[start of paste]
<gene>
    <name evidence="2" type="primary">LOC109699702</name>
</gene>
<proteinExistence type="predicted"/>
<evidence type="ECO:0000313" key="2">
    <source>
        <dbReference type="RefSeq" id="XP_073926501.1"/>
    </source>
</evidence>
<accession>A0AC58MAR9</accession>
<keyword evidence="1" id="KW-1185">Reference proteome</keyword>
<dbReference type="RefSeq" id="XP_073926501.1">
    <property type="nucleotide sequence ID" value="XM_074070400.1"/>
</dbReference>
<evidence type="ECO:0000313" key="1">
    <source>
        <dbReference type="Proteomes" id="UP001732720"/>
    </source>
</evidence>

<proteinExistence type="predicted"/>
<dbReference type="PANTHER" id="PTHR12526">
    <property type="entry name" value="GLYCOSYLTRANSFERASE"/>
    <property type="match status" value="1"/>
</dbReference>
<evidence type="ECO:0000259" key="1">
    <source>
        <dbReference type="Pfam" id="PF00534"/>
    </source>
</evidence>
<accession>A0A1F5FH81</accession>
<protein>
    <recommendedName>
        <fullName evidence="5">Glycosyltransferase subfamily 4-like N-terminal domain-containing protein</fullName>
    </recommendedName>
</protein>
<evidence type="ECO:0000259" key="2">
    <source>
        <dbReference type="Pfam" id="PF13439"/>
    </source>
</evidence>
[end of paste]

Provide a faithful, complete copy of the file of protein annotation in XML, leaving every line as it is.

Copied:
<gene>
    <name evidence="2" type="primary">LOC109699702</name>
</gene>
<proteinExistence type="predicted"/>
<evidence type="ECO:0000313" key="2">
    <source>
        <dbReference type="RefSeq" id="XP_073926501.1"/>
    </source>
</evidence>
<accession>A0AC58MAR9</accession>
<keyword evidence="1" id="KW-1185">Reference proteome</keyword>
<dbReference type="RefSeq" id="XP_073926501.1">
    <property type="nucleotide sequence ID" value="XM_074070400.1"/>
</dbReference>
<evidence type="ECO:0000313" key="1">
    <source>
        <dbReference type="Proteomes" id="UP001732720"/>
    </source>
</evidence>

<proteinExistence type="predicted"/>
<dbReference type="PANTHER" id="PTHR12526">
    <property type="entry name" value="GLYCOSYLTRANSFERASE"/>
    <property type="match status" value="1"/>
</dbReference>
<evidence type="ECO:0000259" key="1">
    <source>
        <dbReference type="Pfam" id="PF00534"/>
    </source>
</evidence>
<accession>A0A1F5FH81</accession>
<protein>
    <recommendedName>
        <fullName evidence="5">Glycosyltransferase subfamily 4-like N-terminal domain-containing protein</fullName>
    </recommendedName>
</protein>
<evidence type="ECO:0000259" key="2">
    <source>
        <dbReference type="Pfam" id="PF13439"/>
    </source>
</evidence>